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NorthStar not kind to Kayser, Recker and rest of field PDF Print E-mail
Monday, October 15, 2012 2:26 PM

St. John's Nick Kayser chips onto 16 Saturday during he second round of State golf play at Sunbury. Kayser placed 7th individually at the end  of the day.

By JIM METCALFE

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SUNBURY — The PGA always likes to have the toughest courses it can for its hallowed US Open, challenging the best of te best for the United States Championship and one of the four majors on the professional tour.

The OHSAA may not have as many options as the PGA and it may not be the professionals they are challenging but it chose a good one for the Division III Boys State Golf Meet Friday and Saturday: the 5-year-old NorthStar Golf Resort in Sunbury.

The nearly 7,000-yard, par-72 course took its toll on the best golfers the Division III ranks have for 2012.

Two Tri-County individuals: St. John’s senior Nick Kayser and Kalida senior Neil Recker; battled not only the length and intricacies of the course but a steady and tricky wind.

Kayser finished seventh as an individual (out of 12) with a 2-day total of 162 (81 each day) — 18 strikes behind the champion, Andrew Bieber of Gates Mills Gilmour Academy — while managing 20th place when all the golfers were thrown in.

Kayser felt frustrated throughout his two days of competition.

“It just never felt right in any part of my game; I felt a little bit off the whole time. It was tough to basically not pick up a club from districts last Saturday to the practice round Thursday (due to an illness this week),” he began. “I’m not making an excuse but it didn’t help make me feel comfortable. That stuff happens in the game of golf; you are not always going to be able to play your best or feel your best to play and you have to fight through it.”

Not only was he not feeling chipper but the course added to his “ills.”

“I couldn’t get any breaks to go my way. You really also have to be on your game to play well at this course,” he continued. “The wind was tough for everyone and I had a lot of trouble with consistency.

“You have to hit straight on this course because the fairways are narrow; if you’re off, you’re in trouble. The greens were definitely faster that any I’ve ever played on; the speed was tough to deal with and they were hard to read consistently. It was just tough for me to string a lot of good holes together but a lot of people struggled these two days.

“Still, it’s definitely a good experience to be here at state; it is what I worked for for a long time. I just wish I could have done better for myself.”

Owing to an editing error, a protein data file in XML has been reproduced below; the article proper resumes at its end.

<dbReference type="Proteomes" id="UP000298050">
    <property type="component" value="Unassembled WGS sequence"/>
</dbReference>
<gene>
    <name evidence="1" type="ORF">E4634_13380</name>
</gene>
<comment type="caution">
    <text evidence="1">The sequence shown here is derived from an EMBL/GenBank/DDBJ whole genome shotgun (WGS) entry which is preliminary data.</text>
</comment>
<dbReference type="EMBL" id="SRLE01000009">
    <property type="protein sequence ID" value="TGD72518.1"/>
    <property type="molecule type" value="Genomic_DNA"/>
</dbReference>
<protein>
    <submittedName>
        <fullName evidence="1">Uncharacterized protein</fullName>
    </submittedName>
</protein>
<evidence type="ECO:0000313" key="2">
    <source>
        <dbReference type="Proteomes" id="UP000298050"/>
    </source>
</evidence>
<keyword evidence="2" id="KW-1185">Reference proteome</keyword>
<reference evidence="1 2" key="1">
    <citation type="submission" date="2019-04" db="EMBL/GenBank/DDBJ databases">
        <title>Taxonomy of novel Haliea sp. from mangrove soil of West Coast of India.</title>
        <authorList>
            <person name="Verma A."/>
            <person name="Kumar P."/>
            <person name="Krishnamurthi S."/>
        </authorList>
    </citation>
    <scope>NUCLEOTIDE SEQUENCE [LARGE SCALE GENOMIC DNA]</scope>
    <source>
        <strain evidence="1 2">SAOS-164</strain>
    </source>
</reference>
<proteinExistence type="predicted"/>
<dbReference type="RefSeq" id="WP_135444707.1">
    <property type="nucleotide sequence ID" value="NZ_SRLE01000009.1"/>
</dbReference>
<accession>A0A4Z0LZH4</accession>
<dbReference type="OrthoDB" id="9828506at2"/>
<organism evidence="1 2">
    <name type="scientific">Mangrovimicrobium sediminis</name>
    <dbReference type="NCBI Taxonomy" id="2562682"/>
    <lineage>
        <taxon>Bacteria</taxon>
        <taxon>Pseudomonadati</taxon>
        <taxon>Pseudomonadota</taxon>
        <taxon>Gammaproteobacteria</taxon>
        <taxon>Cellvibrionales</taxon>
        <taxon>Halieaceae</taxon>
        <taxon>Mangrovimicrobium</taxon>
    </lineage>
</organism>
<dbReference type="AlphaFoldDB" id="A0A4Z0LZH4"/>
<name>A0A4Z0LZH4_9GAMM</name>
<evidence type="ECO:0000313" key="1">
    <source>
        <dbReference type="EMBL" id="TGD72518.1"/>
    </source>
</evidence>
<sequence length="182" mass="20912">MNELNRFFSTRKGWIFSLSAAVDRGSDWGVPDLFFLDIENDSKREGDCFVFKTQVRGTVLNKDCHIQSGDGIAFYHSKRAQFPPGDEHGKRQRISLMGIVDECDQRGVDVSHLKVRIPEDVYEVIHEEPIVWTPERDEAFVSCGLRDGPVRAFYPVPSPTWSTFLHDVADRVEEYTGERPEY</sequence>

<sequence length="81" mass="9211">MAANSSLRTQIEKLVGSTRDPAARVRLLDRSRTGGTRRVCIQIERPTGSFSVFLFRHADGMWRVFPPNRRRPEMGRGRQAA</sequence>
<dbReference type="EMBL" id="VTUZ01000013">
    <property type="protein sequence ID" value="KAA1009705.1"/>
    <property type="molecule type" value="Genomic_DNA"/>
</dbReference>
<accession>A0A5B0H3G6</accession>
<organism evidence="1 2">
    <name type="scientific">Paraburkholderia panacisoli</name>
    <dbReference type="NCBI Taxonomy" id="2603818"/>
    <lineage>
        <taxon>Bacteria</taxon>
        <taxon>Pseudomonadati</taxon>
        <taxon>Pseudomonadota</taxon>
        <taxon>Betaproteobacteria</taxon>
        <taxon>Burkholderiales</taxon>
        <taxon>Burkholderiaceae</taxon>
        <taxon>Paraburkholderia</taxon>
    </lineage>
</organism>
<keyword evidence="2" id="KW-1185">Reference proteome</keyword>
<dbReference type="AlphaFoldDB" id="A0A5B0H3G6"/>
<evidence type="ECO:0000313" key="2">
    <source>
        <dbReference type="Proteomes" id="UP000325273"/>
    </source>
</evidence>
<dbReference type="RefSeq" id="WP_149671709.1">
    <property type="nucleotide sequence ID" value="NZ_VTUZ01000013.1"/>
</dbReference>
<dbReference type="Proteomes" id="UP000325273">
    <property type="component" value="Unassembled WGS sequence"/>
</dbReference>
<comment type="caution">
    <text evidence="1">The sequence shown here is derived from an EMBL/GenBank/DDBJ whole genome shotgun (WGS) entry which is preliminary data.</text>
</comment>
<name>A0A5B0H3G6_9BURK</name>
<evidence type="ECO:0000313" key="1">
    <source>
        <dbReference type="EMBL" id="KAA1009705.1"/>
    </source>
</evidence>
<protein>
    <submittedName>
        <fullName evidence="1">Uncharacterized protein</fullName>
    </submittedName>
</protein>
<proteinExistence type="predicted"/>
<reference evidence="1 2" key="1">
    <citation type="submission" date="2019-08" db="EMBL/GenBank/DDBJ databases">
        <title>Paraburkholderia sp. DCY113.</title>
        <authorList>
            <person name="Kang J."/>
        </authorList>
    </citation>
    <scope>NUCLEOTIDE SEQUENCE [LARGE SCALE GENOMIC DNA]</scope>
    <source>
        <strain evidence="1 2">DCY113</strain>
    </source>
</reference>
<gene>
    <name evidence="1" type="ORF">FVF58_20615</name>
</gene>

His coach at St. John’s, John Klausing, was a little more upbeat than his charge.

“It looked to me like he did everything solidly from tee to green; it was his putting that let him down. That has been the story of his whole season,” Klausing reflected. “He is consistent in most of his game but the putting is where he sometimes struggled. With the greens as fast as they were today — they were like glass; I’d guess between 10-11 on the Stent scale of difficulty, which is pretty tough for pros, let alone high-schoolers — he couldn’t sink enough putts. That was the difference today between him the ones ahead of him.

Klausing hopes that in time, Kayser will be able to realize how well he did against the best of the best in Division III and against a very difficult course.

“He made it here, which is something to be proud of,” Klausing added. “Considering the conditions: the toughness of the course, the winds, everything; he did very well. He did better than a lot of good golfers throughout the state but he set such high hopes for himself before and throughout the season — he wanted to win this thing — I know he’s disappointed.”

Recker struggled to his 193 (90-103) to end up last as an individual and 70th overall.

“I wasn’t nervous at all coming into Friday. I thought I had a good read on it after the practice round Thursday but there’s a difference when there’s pressure on,” he said. “I just struggled managing the course both days; I might have a couple of good holes but then would have a couple of bad holes. I had a 13 today (No. 3) and a 10 (7) and those are hard to make up for. I tried hard but it just seemed the harder I tried, the worse it got; that was true especially today because I knew I had to really do well to move up.”

Recker was quite philosophical in his feelings after the match.

“I had so much support today. It meant a lot that so many people came down here to watch the golf,” he added. “I came in confident today that I was going to do well but it just wasn’t happening. Still, this is a great experience. I made it here, so I’m not really disappointed. It would have been nice to finish higher but I did what I could.”

His coach, long-time Kalida mentor Ken Schnipke — who has sent seven teams and one other individual to state in his career — was also reflective.

“He had a great year,” Schnipke said. “He shot an 82 at the PCL with a bad back but healed up and medalled at District with a 74. He had a great year to get here.”

The course is what everyone was talking about.

“The course got the best of a lot of players. It’s long and with the wind, it makes things much tougher,” he added. “A lot of people talked about the greens; the kids that play in national tournaments are used to these kinds of greens while the vast majority aren’t. That’s a big advantage. At the same time, the fairways are narrow and reward a straight hitter; if you are off, you get into a lot of trouble and it’s hard to scramble out of that. You really have to be smart with your decision-making; when you have that bad shot, you have to be more willing to go for a bogey than try to go for a birdie.”

 

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